But - that addresses the front hole only, not the rear hole. That fix works for awhile, then you have to do it again.

Sure, it's possible to cut the thin bracket off and fab or buy a new one and weld it on. I've done it several times.

But that doesn't help the average DIY'er without the tools or welder to do it. I was seeking an easy solution that the average guy could do in his driveway in a few minutes, - thus the kit. I provided everything except the drill motor and extension cord.

There was/is many posts requesting help for DW. There are many causes of DW, tires, alignment, loose steering etc. A loose Trackbar bolt is only one.

Obviously if the holes are not warbled out the DW problem is from something else.

In my posts and ads about the kit I always suggested one remove the bolt, swing the arm down and see if the bolt fits tight in the holes. If they were elongated or enlarged, the kit would help.

I'm surprised - I guess you haven't done many control arms by your statements. Or you always had employees do it and never watched.

The bolts that mount the lower control arms go into slots, yes. But offset keeper" washers hold the bolt in place, preventing it from flopping around in the slot.

Stock and aftermarket arms use them.

You even can buy cam-type keepers from the dealer to help with the caster - or make them.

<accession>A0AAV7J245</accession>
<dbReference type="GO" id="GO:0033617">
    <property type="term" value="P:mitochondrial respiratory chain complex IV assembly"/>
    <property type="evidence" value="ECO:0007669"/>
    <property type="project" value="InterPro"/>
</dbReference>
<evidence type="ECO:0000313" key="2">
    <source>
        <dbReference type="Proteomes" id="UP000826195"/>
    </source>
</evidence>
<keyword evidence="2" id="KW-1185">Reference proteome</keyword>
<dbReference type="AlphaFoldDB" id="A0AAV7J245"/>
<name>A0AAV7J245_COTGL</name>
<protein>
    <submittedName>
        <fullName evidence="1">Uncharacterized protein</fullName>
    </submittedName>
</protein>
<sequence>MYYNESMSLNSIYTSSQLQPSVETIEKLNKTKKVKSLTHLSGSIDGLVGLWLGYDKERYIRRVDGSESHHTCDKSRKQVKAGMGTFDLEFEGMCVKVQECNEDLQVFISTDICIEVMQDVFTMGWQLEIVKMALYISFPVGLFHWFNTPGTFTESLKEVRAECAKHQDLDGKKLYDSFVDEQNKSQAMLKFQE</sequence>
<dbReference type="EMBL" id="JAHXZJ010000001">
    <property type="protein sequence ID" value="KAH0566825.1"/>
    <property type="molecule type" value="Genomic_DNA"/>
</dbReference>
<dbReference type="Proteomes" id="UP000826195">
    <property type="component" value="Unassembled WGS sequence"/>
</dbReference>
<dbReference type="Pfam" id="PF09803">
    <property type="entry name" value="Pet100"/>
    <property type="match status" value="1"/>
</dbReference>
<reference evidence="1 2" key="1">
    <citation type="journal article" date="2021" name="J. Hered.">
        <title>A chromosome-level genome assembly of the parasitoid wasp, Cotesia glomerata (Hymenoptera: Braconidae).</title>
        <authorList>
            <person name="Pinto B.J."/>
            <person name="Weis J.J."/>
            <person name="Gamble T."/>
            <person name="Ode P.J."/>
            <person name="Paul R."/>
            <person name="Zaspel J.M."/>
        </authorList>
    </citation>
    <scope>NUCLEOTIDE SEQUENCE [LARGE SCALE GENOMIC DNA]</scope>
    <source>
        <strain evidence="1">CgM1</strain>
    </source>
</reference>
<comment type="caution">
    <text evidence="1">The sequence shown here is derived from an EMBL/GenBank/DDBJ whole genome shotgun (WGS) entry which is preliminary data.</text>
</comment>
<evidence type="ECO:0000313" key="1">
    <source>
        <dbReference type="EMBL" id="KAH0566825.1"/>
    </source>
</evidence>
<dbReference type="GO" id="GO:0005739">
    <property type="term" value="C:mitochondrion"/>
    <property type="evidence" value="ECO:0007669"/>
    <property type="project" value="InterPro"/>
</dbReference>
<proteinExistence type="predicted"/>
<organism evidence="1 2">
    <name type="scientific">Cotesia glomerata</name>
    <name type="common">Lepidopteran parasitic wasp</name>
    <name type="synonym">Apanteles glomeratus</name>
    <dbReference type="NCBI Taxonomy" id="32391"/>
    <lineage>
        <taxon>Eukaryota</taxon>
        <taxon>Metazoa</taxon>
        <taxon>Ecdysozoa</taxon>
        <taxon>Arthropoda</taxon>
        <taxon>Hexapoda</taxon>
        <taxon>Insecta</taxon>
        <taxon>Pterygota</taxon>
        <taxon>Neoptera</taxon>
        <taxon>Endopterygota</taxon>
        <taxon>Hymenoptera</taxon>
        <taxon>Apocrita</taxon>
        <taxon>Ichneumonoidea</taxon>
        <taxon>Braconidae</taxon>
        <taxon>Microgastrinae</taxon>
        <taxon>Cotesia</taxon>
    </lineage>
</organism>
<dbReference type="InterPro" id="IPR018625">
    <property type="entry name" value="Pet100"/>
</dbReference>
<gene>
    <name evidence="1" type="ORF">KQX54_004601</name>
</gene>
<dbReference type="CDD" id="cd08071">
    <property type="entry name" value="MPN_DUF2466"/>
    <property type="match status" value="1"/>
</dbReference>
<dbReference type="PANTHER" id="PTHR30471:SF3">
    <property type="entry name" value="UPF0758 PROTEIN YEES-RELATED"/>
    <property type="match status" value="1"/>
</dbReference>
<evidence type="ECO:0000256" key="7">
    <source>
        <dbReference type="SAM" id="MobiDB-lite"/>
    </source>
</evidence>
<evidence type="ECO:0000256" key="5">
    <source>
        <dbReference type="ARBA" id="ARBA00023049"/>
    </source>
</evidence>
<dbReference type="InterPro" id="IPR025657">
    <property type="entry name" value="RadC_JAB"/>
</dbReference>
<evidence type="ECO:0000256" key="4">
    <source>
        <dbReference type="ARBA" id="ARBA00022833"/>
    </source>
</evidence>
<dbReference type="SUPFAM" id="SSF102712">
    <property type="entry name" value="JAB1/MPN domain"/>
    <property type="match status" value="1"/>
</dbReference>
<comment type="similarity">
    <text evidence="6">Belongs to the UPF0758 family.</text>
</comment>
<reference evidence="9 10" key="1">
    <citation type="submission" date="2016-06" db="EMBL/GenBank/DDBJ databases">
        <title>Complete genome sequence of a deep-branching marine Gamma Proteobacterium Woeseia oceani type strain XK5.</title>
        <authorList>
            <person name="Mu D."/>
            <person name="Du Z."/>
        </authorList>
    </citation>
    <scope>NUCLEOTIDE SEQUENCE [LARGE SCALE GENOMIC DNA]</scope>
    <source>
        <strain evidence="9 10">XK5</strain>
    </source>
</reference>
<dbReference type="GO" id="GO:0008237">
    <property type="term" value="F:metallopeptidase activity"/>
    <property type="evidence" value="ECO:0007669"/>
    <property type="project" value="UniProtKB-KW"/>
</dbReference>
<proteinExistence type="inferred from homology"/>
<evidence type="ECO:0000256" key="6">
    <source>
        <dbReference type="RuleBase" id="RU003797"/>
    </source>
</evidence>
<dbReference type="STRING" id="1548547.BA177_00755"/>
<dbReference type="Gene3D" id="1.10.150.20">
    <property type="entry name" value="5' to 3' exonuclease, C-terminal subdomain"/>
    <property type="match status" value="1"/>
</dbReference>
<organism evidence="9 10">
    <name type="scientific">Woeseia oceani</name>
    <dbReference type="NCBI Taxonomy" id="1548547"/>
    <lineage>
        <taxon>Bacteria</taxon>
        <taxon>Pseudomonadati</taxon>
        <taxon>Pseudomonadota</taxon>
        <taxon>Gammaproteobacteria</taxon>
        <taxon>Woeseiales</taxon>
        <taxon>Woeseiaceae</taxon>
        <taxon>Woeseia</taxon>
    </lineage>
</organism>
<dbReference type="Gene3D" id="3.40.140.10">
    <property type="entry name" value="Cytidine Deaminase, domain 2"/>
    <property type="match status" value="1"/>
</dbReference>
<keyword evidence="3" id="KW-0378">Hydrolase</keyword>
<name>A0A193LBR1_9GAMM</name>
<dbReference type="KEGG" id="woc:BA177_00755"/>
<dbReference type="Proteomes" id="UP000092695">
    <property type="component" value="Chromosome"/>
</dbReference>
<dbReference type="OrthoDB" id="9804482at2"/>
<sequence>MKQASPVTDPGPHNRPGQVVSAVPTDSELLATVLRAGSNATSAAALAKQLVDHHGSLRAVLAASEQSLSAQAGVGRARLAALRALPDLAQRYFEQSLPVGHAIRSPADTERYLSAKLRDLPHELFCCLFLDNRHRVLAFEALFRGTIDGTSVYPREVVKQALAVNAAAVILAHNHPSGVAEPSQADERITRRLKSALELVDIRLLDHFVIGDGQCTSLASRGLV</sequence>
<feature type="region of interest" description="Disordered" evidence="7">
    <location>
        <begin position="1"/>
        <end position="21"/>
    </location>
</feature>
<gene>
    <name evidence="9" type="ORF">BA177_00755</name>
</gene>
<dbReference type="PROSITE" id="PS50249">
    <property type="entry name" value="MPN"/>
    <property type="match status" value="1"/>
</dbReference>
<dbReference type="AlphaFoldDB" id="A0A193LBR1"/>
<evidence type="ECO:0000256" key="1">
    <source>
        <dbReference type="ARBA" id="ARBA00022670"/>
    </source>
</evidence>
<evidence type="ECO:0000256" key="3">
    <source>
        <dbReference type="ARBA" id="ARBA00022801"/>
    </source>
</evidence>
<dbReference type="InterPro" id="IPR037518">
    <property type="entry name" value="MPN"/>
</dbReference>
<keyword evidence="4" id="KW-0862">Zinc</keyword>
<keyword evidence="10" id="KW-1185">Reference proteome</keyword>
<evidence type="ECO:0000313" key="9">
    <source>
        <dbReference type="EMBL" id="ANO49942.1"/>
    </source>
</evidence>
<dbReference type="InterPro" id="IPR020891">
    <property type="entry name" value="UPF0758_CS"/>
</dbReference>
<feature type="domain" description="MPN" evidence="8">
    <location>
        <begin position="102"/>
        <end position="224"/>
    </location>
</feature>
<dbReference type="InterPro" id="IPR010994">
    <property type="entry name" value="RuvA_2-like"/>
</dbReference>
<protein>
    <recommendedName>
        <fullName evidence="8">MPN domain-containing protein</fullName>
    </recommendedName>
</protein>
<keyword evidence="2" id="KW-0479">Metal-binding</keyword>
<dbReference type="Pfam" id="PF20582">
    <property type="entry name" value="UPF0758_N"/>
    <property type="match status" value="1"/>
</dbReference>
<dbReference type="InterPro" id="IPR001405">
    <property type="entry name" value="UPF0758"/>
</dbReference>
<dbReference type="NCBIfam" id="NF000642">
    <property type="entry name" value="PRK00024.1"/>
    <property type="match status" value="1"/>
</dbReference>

As far as was suggested on this thread re: the trackbar bolt - using a larger bolt - that would mean drilling the hardened sleeve in the TB. That would be difficult for the average DIYer - a drill will overhead and ruin the rubber - it would have to be done with reamers. Most DIYers don't have the expensive reamers

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Old 08-05-2012, 01:18 PM   #30
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Ok well let me say this there are three jeeps in my family and everyone of them has been susepted death wobble. Mine was tires balding out o alignment and sterring stabilizer got soft.my dads was tires,shocks,and sterring stabilizer. My brothers was worn tires. I say these were the problem cause we of ccourse went rounds with different repairs and these are the only solutions that helped.now with that said i dont think death wobble can be truly diagnosed. There are so many variables. Like some say control arm bushings. Well mine are bout shot all the way around and i dont have death wobble. Some say alignment but my alignment is out a fair bit and still no death wobble. Some say rim backspacing but i went from fatory rims to aftermarket rims that have a way different backspacing and again no wobble. So i say its a trial and error repair people have been doing since the dawn of the wrangler.